Saturday 12 July 2014


I've always pronounced it "Newcastle", in the way that those from the South (or should that be civilzation?) pronounce it.  Although I have noticed that many news readers have started to apply regional accents and have started to say "Newcastle".
Well, however it is pronounced it is this city that has been subjected to my ongoing quest to visit as many independent record shops as possible.
Actually, the purpose of the trip was to move my step-daughters stuff out of her University Halls of Residence pending her moving to a new shared house in a couple of weeks (fortunately, it's not me who is making the return trip).

Observations of the journey:
  • it's a bloody long way
  • why does my SatNav want to send me along the M40? M4, M25, M1 and keep going is surely the most direct route, but no Mrs SatNav Woman has decided that I should go A34, M40, M42, M6, M1.  Seems a bit convoluted to me, and I think she threw a major strop when I proceeded down the M4 towards Slough (in fact she didn't speak to me again until Luton)
  • it's further than I thought
  • Upon arrival in Newcastle (via Gateshead) the first thing that you notice is that East side of the city (Jesmond-area) appears to be one big Motorway Interchange.
  • Without wishing to re-enforce the stereotype, as I passed York, the sky turned grey and it started raining (It's grim up north etc ...)
So, freshly ensconced into the Hotel room, I use the wifes Tablet to search out the record shops the city has to offer.  Excluding, the ever-present (and often hilarious) HMV, there are seven potential shops to visit.
Of this, I discount 2 immediately as one is a sheet music specialist, and the other is more of a Vintage Clothing store than a specialist record shop. 
Next problem, a quick recce of the area, and it looks like 3 more of the remaining five may not have a bricks and mortar presence anymore (or I just missed them - I'm not a local, but I am English and a bloke, so therefore refuse to ask for directions).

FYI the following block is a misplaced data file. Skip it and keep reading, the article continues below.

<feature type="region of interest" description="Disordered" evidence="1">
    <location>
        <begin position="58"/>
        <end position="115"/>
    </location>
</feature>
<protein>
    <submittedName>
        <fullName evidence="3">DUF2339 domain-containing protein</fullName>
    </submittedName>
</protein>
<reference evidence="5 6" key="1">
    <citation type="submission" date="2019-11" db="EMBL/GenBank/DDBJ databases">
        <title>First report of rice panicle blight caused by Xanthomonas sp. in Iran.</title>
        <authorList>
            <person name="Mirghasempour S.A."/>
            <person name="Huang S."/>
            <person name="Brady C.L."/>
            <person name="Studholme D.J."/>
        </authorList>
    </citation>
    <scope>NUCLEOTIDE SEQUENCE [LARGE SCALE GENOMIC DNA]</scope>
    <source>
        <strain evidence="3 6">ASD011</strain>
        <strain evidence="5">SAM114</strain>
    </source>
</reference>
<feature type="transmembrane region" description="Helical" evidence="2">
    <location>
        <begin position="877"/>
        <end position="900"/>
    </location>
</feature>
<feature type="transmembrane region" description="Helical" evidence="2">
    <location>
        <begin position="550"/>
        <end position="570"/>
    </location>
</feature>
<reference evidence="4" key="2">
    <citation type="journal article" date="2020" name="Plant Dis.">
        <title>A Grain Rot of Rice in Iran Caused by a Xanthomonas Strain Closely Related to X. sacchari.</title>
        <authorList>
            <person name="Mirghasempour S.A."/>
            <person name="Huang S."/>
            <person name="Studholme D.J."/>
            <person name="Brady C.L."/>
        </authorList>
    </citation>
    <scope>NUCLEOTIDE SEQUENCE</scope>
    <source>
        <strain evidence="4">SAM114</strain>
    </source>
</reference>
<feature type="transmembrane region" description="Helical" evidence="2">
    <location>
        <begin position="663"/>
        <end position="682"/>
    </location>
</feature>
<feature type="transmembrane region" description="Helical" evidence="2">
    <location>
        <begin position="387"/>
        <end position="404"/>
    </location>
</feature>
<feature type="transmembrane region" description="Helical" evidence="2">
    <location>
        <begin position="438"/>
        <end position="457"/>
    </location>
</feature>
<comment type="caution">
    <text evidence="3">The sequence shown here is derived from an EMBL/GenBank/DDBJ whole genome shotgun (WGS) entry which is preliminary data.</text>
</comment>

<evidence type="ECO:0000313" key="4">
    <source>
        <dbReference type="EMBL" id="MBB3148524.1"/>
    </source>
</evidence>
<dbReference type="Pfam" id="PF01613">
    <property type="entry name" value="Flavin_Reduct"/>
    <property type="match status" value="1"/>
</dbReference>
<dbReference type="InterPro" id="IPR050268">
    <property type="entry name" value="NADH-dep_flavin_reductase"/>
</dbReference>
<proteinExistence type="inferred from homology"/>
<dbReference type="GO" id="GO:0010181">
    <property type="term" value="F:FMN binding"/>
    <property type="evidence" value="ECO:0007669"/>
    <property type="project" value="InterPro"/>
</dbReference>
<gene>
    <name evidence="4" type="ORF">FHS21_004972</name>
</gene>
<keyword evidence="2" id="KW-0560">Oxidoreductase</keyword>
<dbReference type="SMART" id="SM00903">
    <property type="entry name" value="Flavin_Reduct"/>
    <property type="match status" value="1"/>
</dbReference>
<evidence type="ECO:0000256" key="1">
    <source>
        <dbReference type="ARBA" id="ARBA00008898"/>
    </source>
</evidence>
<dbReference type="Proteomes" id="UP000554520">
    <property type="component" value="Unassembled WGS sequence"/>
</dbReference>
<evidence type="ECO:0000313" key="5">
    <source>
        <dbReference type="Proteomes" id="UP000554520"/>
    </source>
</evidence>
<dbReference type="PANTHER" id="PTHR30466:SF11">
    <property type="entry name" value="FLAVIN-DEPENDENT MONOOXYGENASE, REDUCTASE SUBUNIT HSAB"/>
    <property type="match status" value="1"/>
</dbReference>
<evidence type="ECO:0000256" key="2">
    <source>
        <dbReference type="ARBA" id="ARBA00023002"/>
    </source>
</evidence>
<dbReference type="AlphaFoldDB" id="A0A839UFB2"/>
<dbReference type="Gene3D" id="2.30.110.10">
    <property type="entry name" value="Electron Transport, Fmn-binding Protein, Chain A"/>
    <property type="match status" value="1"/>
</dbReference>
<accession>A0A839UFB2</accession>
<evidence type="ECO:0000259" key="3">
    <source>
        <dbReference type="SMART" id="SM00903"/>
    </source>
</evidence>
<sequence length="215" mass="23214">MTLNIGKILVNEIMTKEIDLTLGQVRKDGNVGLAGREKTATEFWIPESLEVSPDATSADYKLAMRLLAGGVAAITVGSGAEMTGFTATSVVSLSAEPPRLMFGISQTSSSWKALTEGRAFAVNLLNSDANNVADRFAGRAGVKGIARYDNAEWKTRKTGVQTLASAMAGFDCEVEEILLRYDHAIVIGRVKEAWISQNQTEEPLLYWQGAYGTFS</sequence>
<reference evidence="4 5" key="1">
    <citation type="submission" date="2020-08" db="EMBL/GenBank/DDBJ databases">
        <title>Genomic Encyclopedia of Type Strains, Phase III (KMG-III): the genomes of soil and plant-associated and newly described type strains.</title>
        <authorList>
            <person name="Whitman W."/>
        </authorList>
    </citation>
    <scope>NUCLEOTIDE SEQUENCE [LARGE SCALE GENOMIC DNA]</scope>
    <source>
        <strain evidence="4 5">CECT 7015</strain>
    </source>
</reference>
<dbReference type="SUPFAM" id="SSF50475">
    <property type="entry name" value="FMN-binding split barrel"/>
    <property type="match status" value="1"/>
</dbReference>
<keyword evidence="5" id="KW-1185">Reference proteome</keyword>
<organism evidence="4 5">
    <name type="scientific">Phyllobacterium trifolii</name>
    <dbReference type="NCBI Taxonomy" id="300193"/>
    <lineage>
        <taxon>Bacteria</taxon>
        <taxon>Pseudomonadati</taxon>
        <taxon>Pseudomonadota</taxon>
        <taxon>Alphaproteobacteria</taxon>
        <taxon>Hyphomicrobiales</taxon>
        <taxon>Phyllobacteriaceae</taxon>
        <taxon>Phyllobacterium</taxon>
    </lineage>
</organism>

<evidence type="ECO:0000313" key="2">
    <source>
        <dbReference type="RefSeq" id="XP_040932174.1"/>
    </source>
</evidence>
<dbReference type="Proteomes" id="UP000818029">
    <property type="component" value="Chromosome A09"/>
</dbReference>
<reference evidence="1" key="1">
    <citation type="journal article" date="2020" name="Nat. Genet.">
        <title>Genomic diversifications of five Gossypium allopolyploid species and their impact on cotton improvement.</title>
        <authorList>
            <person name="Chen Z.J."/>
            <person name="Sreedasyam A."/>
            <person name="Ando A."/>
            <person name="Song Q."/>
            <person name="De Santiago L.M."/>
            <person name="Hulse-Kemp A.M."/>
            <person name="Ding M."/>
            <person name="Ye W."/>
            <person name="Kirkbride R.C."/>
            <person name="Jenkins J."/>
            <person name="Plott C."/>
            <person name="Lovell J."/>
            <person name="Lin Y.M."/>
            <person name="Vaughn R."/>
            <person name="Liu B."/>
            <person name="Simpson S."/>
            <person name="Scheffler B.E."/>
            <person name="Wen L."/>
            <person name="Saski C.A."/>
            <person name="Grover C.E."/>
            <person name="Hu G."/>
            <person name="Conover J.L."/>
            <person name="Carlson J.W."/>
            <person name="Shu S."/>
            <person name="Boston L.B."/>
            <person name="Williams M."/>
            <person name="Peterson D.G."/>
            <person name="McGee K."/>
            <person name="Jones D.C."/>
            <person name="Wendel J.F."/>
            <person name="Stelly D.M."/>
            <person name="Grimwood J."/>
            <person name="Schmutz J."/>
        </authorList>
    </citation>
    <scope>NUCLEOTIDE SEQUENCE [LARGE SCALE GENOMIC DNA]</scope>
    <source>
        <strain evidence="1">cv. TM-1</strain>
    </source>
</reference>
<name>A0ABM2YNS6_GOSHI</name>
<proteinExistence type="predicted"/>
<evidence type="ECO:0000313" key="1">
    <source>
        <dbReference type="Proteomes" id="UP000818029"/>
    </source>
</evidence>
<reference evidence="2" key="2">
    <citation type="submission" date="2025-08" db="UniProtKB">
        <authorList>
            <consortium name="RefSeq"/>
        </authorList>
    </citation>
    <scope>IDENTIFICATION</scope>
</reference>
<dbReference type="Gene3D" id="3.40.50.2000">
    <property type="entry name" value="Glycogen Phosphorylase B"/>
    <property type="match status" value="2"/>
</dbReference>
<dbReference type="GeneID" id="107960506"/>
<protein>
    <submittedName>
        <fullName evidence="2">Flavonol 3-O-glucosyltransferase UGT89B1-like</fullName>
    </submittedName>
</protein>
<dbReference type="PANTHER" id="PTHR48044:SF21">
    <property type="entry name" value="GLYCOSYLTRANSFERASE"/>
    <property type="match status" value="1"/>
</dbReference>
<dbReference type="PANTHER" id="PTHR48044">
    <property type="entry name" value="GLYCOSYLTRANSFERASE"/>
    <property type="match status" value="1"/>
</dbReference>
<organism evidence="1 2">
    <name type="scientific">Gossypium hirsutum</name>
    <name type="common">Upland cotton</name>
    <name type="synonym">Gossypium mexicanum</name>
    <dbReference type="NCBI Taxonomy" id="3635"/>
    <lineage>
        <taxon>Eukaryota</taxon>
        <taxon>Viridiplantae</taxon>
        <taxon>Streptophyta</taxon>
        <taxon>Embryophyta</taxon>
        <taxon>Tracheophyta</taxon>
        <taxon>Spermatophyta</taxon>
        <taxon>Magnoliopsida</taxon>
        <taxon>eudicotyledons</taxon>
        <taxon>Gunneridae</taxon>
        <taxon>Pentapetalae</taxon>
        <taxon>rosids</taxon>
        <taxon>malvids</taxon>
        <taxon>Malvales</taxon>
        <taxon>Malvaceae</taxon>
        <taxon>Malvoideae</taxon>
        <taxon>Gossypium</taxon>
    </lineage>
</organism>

This leaves just two shops on the list (Reflex and RPM Music).
At this point, I become slightly apologetic, and confess that from a starting list of 7, I only managed to visit 1 shop.
That shop was Reflex, a small (but perfectly formed, and as I discovered a perfectly stocked) unit down a side road, just up from the station.  Came away with a couple of additions, but could easily have spent a few more hours (and lots more £) in that fine emporium.
There is now a simmering frustration/annoyance within me that I didn't get to the other shops.  Maybe a return trip is needed, although there is something against this - did I mention that it is a long, long trip?
I also visited the once mighty, now generally laughable, HMV.  The store itself boasted a 70% Stock Clearance Sale (due to Store re-location).  "This might be interesting", I thought.  To answer in a few words - it wasn't!
Yes, there were some serious price reductions on some items, but not on the main stock.  What was reduced was the detritus that had been clogging up their store room and they had never been able to shift.
So what did I get?
Not as much as I wanted to from Reflex, and not as much as I'd hoped for from HMV.
The one main addition, that will now be forever linked to Newcastle in my head, was 'HQ' by Roy Harper.

Roy Harper is a name I knew, but had never knowingly heard.  He has released 22 albums in nearly 50 years of recording, and I have only heard "Tom Tiddlers Ground" and his vocal contribution to Pink Floyds "Have A Cigar".
So why this album from 1975?  Before venturing north, I had ordered a 2005 compilation ('Counter Culture') from an internet retailer with a "flexible" taxation relationship with the UK Exchequer, so I wasn't looking for a career spanning retrospective, but this album contains the one other song Roy Harper I have heard of (if not heard): "When An Old Cricketer Leaves The Crease"

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